Balzac and the Little Chinese Seamstress: A Novel
I picked this book off the shelf in the library because it had the word seamstress in the title and because it had shoes on its cover. (Yes, I choose my books by their titles and covers, don't you???) I did not know what to expect but boy! was I in for a treat. The story takes place during the Cultural Revolution in China, when the children of professionals declared "the enemies of state" were sent to remote villages for "re-education." That topic alone would have been enough to enthrall me even if the book contained no characters in it who were seamstresses. In the village, the main characters get hold of the forbidden books, befriend the Little Chinese Seamstress, the most beautiful girl on the mountain, and share their lust for books with her. Written in a beautiful poetic language, this novel is full of symbolism. The most prominent symbol here is Balzac or the book - it stands for education, broadened outlook on the world and the self, it signifies the idea of many possibilities of life. Life beyond what is. Unfortunate to protagonists, their arduous reading habit educates the Seamstress out of the village where they, on the other hand, are doomed to stay to continue their "re-education" for an indefinite period of time. Given their parents' status they might never leave. I found this irony heartbreaking. Dai Sijie perfectly conveys the injustice of the regime through personal relationships and destinies of the characters. The second important symbol is, of course, the clothes. The political uniform which enslaves the boys doomed for "re-education" in the country becomes liberating attire for the Seamstress who makes the Mao jacket fit her perfectly and wears it on her journey to the city.
The Tailor's Daughter: A Novel by Janice Graham
Yet another historic novel came my way and I could not resist the urge to read it due to the reasons stated above: the title and the cover! Written in a very Victorian style, this novel is about Veda, a tailor's daughter, who loses her hearing at age sixteen and, for the lack of any other prospects in life, takes over her fathers tailoring business. Contrary to the Balzac and the Little Chinese Seamstress, this book is rich with descriptions of Victorian clothing and clothes-making. Since that was my main interest in reading the book let me indulge and share some of my favourite quotes:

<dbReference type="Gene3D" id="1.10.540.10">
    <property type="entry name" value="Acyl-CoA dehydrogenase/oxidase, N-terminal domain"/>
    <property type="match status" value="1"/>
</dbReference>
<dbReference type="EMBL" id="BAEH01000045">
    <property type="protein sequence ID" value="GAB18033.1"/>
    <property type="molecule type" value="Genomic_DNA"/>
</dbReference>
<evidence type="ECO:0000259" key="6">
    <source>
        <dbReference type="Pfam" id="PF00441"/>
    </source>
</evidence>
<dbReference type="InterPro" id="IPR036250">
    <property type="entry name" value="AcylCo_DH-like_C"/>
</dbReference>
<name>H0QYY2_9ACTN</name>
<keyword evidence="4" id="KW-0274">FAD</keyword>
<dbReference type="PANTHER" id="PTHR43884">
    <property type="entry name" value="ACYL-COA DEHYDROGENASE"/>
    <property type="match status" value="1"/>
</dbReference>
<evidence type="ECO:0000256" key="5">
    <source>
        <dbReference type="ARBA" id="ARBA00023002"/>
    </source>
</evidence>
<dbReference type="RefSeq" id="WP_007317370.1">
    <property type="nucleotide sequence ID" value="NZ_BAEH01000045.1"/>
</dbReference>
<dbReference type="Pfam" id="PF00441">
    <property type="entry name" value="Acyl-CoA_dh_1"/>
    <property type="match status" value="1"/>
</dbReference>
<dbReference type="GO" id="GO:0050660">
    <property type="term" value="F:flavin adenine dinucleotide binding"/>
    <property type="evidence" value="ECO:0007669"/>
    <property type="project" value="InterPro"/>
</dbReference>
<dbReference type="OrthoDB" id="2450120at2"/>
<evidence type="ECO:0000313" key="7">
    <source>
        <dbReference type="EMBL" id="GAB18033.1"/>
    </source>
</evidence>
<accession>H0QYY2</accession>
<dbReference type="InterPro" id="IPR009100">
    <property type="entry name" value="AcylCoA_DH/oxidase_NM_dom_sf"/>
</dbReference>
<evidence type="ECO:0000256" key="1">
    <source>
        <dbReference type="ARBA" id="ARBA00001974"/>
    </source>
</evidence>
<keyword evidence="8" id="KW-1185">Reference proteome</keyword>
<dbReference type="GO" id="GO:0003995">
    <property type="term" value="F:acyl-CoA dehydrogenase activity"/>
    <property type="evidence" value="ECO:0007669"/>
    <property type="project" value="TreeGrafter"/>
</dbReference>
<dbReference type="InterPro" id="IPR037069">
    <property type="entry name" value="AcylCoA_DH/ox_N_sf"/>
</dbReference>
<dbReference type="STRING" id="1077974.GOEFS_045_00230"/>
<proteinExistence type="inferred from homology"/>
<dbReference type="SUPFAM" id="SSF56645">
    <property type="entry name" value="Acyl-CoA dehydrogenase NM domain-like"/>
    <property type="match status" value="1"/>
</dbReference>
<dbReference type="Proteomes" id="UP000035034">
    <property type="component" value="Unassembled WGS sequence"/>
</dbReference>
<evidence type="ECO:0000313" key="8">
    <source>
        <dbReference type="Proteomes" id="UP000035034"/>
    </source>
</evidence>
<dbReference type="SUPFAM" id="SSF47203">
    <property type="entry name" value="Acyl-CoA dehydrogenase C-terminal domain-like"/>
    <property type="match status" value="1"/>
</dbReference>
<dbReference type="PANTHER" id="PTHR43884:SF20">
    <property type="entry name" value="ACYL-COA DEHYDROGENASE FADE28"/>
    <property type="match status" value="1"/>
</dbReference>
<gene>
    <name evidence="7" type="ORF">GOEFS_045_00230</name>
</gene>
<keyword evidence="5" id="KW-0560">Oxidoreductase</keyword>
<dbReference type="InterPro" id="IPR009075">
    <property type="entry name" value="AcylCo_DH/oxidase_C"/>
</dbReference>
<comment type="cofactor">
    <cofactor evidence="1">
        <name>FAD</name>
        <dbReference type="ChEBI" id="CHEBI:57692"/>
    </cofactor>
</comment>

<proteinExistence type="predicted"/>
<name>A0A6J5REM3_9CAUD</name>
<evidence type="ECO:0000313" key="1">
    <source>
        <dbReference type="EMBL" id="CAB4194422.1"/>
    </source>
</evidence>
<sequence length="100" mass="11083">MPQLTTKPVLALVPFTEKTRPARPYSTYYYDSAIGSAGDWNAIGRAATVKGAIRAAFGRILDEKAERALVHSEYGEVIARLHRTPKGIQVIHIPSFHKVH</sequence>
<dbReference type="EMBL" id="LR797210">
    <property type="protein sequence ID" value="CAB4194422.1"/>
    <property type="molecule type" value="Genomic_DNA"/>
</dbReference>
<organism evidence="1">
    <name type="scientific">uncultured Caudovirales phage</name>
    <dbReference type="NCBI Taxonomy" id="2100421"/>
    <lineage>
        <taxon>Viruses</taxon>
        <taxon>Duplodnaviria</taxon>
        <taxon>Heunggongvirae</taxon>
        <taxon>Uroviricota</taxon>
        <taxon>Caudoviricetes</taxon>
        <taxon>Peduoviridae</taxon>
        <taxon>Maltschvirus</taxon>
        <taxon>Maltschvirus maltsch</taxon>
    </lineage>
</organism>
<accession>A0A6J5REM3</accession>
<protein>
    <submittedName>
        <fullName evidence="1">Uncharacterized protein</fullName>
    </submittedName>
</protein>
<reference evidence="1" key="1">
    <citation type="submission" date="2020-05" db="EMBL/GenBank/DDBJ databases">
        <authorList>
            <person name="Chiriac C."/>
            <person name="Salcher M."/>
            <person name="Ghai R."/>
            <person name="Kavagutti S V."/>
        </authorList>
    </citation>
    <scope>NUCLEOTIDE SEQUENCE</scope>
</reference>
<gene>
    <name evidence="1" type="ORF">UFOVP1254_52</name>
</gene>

"Ever since I can remember, I have been in thrall to elegance and style. I observed things that slipped by unnoticed to everyone except my father, like a thread hanging from a buttonhole or clumsy shoulder padding. He had an eye for perfection and we could easily be swept to rapture by the suppleness of a doe-skin glove."
"Of course my primary interest was how clothing might enhance the human form, how it might hide or correct the faults of an imperfect body that is generally quite lumpy and lopsided... It was always the way fabric could be molded to the human form that intrigued me, the way a tailor could gently stretch and shape a superfine worsted under the weight of a hissing steam iron to restore a bit of youthful dignity to a slope-shouldered old man."
"After all, any dodger could cut cloth from a pattern, but a good tailor had to develop a quick eye to seize at a glance the shape of a lapel or a particularly interesting trimming on a cuff. A tailor is a judicious thief, stealing a line here and a cut there in the time it takes a man to alight from his coach.. and then he takes this memory to the cutting bench and interprets what he has seen with his own particular mark."
This is an autobiography by a founder of a fashion public relations, branding and marketing firm People's Revolution. Kelly shares her own experiences of making it in the NYC fashion scene. The book contains raw details of her life: ups, downs, success stories and a lot of advice! It is definitely an inspirational and motivational read for any woman who wishes to learn how to become successful in fashion PR (or in any other field she loves!). Figuring out who and what you are and what you love to do is step number one! Oh, and by the way there is not straight road to where you want to get to!
Kelly also has her own reality show with a witty title Kell on Earth. It gives a glimse of what it is like to run and work in a fashion PR company. Recommended for anyone thinking of a career in this field.
I will end with my personal favourite rule by Kelly Cutrone:
Normal Gets you Nowhere!